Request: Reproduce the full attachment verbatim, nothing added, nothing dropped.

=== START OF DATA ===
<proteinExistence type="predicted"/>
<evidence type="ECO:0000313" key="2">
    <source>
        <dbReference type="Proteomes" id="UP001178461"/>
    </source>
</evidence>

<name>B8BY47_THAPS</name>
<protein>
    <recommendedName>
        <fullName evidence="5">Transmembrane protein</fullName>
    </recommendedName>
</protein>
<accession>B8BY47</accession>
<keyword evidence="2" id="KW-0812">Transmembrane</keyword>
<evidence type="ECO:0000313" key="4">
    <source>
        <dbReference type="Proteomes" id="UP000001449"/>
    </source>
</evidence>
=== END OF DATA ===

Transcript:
<proteinExistence type="predicted"/>
<evidence type="ECO:0000313" key="2">
    <source>
        <dbReference type="Proteomes" id="UP001178461"/>
    </source>
</evidence>

<name>B8BY47_THAPS</name>
<protein>
    <recommendedName>
        <fullName evidence="5">Transmembrane protein</fullName>
    </recommendedName>
</protein>
<accession>B8BY47</accession>
<keyword evidence="2" id="KW-0812">Transmembrane</keyword>
<evidence type="ECO:0000313" key="4">
    <source>
        <dbReference type="Proteomes" id="UP000001449"/>
    </source>
</evidence>